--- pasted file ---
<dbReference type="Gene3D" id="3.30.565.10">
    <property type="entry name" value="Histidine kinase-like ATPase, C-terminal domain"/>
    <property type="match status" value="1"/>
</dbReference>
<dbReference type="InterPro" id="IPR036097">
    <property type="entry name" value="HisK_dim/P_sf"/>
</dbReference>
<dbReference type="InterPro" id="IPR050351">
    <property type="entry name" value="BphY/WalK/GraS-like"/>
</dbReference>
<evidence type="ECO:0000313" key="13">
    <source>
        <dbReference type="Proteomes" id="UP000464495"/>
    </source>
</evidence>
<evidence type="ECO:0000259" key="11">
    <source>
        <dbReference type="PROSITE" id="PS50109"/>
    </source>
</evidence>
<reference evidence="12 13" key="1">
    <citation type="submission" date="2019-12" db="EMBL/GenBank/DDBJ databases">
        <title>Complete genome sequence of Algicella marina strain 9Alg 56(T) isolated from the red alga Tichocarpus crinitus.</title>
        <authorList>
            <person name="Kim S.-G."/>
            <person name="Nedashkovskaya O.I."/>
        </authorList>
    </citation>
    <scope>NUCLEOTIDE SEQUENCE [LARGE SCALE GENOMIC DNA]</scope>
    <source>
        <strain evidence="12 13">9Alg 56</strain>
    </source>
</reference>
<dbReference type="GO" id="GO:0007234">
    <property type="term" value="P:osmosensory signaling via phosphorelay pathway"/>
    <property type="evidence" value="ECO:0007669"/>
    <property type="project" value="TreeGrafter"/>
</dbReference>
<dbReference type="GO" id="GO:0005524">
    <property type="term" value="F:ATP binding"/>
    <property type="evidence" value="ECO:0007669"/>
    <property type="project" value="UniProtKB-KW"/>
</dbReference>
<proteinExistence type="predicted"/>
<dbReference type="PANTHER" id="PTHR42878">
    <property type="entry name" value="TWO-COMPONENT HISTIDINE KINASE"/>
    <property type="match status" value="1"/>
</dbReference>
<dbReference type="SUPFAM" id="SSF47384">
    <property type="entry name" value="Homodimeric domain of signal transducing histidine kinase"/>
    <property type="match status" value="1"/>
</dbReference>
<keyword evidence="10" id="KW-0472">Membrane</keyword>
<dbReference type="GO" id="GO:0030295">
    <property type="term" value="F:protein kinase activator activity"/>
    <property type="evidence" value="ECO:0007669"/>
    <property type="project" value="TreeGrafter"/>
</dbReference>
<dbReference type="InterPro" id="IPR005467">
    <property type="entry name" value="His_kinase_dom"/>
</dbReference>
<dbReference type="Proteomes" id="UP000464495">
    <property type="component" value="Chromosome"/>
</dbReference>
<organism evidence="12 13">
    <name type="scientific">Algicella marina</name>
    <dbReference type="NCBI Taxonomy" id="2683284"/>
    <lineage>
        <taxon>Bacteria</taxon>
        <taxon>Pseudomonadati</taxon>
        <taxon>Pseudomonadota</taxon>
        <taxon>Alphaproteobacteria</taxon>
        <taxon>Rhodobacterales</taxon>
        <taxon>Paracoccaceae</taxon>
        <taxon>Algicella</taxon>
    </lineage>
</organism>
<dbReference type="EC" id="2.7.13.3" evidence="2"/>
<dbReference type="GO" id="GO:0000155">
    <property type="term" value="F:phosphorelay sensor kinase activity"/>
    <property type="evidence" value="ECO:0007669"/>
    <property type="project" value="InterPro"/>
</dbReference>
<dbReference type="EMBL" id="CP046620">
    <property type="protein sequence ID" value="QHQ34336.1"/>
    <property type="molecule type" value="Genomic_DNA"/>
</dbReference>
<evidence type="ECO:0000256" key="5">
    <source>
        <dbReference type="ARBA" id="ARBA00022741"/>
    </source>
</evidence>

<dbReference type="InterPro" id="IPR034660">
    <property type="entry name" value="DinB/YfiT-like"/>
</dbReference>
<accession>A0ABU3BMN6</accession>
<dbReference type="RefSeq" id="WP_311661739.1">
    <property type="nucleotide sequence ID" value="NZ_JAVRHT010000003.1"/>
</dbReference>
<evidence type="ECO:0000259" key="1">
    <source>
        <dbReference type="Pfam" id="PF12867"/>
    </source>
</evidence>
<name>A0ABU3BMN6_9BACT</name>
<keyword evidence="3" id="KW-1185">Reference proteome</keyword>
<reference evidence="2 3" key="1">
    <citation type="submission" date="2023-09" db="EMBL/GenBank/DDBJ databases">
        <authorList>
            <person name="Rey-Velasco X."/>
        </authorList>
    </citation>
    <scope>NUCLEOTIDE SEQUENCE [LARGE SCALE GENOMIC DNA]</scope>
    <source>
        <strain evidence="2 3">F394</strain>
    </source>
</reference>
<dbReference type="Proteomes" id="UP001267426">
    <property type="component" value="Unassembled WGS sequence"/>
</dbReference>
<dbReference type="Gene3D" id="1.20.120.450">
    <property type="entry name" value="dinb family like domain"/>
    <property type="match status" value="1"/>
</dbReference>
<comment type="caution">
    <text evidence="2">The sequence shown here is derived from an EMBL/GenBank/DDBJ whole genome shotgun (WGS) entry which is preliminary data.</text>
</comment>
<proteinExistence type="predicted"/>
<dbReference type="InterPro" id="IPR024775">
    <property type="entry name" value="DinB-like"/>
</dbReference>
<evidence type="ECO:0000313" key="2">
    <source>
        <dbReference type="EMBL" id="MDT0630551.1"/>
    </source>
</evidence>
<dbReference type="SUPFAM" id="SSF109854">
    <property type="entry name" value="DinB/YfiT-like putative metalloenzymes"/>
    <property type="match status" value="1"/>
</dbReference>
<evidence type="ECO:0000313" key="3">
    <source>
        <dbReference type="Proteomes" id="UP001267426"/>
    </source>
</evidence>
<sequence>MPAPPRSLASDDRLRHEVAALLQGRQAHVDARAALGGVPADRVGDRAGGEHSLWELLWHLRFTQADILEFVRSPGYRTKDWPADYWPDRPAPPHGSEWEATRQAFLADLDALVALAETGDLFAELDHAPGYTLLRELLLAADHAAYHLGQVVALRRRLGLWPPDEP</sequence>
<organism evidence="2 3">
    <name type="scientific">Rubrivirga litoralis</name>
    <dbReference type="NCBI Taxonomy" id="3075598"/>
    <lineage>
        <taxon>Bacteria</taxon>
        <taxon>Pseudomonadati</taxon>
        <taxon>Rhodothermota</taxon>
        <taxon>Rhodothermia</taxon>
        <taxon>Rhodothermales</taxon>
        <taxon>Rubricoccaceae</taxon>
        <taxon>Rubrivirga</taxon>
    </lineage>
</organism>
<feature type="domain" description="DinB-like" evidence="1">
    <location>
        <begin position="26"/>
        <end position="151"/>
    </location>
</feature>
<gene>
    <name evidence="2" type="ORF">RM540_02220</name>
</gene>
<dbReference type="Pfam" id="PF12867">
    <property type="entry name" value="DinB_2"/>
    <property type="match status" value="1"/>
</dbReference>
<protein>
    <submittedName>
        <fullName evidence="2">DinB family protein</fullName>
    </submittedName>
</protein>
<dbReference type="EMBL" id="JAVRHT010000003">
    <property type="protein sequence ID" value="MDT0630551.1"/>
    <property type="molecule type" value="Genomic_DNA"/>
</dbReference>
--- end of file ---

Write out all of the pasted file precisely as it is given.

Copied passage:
<dbReference type="Gene3D" id="3.30.565.10">
    <property type="entry name" value="Histidine kinase-like ATPase, C-terminal domain"/>
    <property type="match status" value="1"/>
</dbReference>
<dbReference type="InterPro" id="IPR036097">
    <property type="entry name" value="HisK_dim/P_sf"/>
</dbReference>
<dbReference type="InterPro" id="IPR050351">
    <property type="entry name" value="BphY/WalK/GraS-like"/>
</dbReference>
<evidence type="ECO:0000313" key="13">
    <source>
        <dbReference type="Proteomes" id="UP000464495"/>
    </source>
</evidence>
<evidence type="ECO:0000259" key="11">
    <source>
        <dbReference type="PROSITE" id="PS50109"/>
    </source>
</evidence>
<reference evidence="12 13" key="1">
    <citation type="submission" date="2019-12" db="EMBL/GenBank/DDBJ databases">
        <title>Complete genome sequence of Algicella marina strain 9Alg 56(T) isolated from the red alga Tichocarpus crinitus.</title>
        <authorList>
            <person name="Kim S.-G."/>
            <person name="Nedashkovskaya O.I."/>
        </authorList>
    </citation>
    <scope>NUCLEOTIDE SEQUENCE [LARGE SCALE GENOMIC DNA]</scope>
    <source>
        <strain evidence="12 13">9Alg 56</strain>
    </source>
</reference>
<dbReference type="GO" id="GO:0007234">
    <property type="term" value="P:osmosensory signaling via phosphorelay pathway"/>
    <property type="evidence" value="ECO:0007669"/>
    <property type="project" value="TreeGrafter"/>
</dbReference>
<dbReference type="GO" id="GO:0005524">
    <property type="term" value="F:ATP binding"/>
    <property type="evidence" value="ECO:0007669"/>
    <property type="project" value="UniProtKB-KW"/>
</dbReference>
<proteinExistence type="predicted"/>
<dbReference type="PANTHER" id="PTHR42878">
    <property type="entry name" value="TWO-COMPONENT HISTIDINE KINASE"/>
    <property type="match status" value="1"/>
</dbReference>
<dbReference type="SUPFAM" id="SSF47384">
    <property type="entry name" value="Homodimeric domain of signal transducing histidine kinase"/>
    <property type="match status" value="1"/>
</dbReference>
<keyword evidence="10" id="KW-0472">Membrane</keyword>
<dbReference type="GO" id="GO:0030295">
    <property type="term" value="F:protein kinase activator activity"/>
    <property type="evidence" value="ECO:0007669"/>
    <property type="project" value="TreeGrafter"/>
</dbReference>
<dbReference type="InterPro" id="IPR005467">
    <property type="entry name" value="His_kinase_dom"/>
</dbReference>
<dbReference type="Proteomes" id="UP000464495">
    <property type="component" value="Chromosome"/>
</dbReference>
<organism evidence="12 13">
    <name type="scientific">Algicella marina</name>
    <dbReference type="NCBI Taxonomy" id="2683284"/>
    <lineage>
        <taxon>Bacteria</taxon>
        <taxon>Pseudomonadati</taxon>
        <taxon>Pseudomonadota</taxon>
        <taxon>Alphaproteobacteria</taxon>
        <taxon>Rhodobacterales</taxon>
        <taxon>Paracoccaceae</taxon>
        <taxon>Algicella</taxon>
    </lineage>
</organism>
<dbReference type="EC" id="2.7.13.3" evidence="2"/>
<dbReference type="GO" id="GO:0000155">
    <property type="term" value="F:phosphorelay sensor kinase activity"/>
    <property type="evidence" value="ECO:0007669"/>
    <property type="project" value="InterPro"/>
</dbReference>
<dbReference type="EMBL" id="CP046620">
    <property type="protein sequence ID" value="QHQ34336.1"/>
    <property type="molecule type" value="Genomic_DNA"/>
</dbReference>
<evidence type="ECO:0000256" key="5">
    <source>
        <dbReference type="ARBA" id="ARBA00022741"/>
    </source>
</evidence>

<dbReference type="InterPro" id="IPR034660">
    <property type="entry name" value="DinB/YfiT-like"/>
</dbReference>
<accession>A0ABU3BMN6</accession>
<dbReference type="RefSeq" id="WP_311661739.1">
    <property type="nucleotide sequence ID" value="NZ_JAVRHT010000003.1"/>
</dbReference>
<evidence type="ECO:0000259" key="1">
    <source>
        <dbReference type="Pfam" id="PF12867"/>
    </source>
</evidence>
<name>A0ABU3BMN6_9BACT</name>
<keyword evidence="3" id="KW-1185">Reference proteome</keyword>
<reference evidence="2 3" key="1">
    <citation type="submission" date="2023-09" db="EMBL/GenBank/DDBJ databases">
        <authorList>
            <person name="Rey-Velasco X."/>
        </authorList>
    </citation>
    <scope>NUCLEOTIDE SEQUENCE [LARGE SCALE GENOMIC DNA]</scope>
    <source>
        <strain evidence="2 3">F394</strain>
    </source>
</reference>
<dbReference type="Proteomes" id="UP001267426">
    <property type="component" value="Unassembled WGS sequence"/>
</dbReference>
<dbReference type="Gene3D" id="1.20.120.450">
    <property type="entry name" value="dinb family like domain"/>
    <property type="match status" value="1"/>
</dbReference>
<comment type="caution">
    <text evidence="2">The sequence shown here is derived from an EMBL/GenBank/DDBJ whole genome shotgun (WGS) entry which is preliminary data.</text>
</comment>
<proteinExistence type="predicted"/>
<dbReference type="InterPro" id="IPR024775">
    <property type="entry name" value="DinB-like"/>
</dbReference>
<evidence type="ECO:0000313" key="2">
    <source>
        <dbReference type="EMBL" id="MDT0630551.1"/>
    </source>
</evidence>
<dbReference type="SUPFAM" id="SSF109854">
    <property type="entry name" value="DinB/YfiT-like putative metalloenzymes"/>
    <property type="match status" value="1"/>
</dbReference>
<evidence type="ECO:0000313" key="3">
    <source>
        <dbReference type="Proteomes" id="UP001267426"/>
    </source>
</evidence>
<sequence>MPAPPRSLASDDRLRHEVAALLQGRQAHVDARAALGGVPADRVGDRAGGEHSLWELLWHLRFTQADILEFVRSPGYRTKDWPADYWPDRPAPPHGSEWEATRQAFLADLDALVALAETGDLFAELDHAPGYTLLRELLLAADHAAYHLGQVVALRRRLGLWPPDEP</sequence>
<organism evidence="2 3">
    <name type="scientific">Rubrivirga litoralis</name>
    <dbReference type="NCBI Taxonomy" id="3075598"/>
    <lineage>
        <taxon>Bacteria</taxon>
        <taxon>Pseudomonadati</taxon>
        <taxon>Rhodothermota</taxon>
        <taxon>Rhodothermia</taxon>
        <taxon>Rhodothermales</taxon>
        <taxon>Rubricoccaceae</taxon>
        <taxon>Rubrivirga</taxon>
    </lineage>
</organism>
<feature type="domain" description="DinB-like" evidence="1">
    <location>
        <begin position="26"/>
        <end position="151"/>
    </location>
</feature>
<gene>
    <name evidence="2" type="ORF">RM540_02220</name>
</gene>
<dbReference type="Pfam" id="PF12867">
    <property type="entry name" value="DinB_2"/>
    <property type="match status" value="1"/>
</dbReference>
<protein>
    <submittedName>
        <fullName evidence="2">DinB family protein</fullName>
    </submittedName>
</protein>
<dbReference type="EMBL" id="JAVRHT010000003">
    <property type="protein sequence ID" value="MDT0630551.1"/>
    <property type="molecule type" value="Genomic_DNA"/>
</dbReference>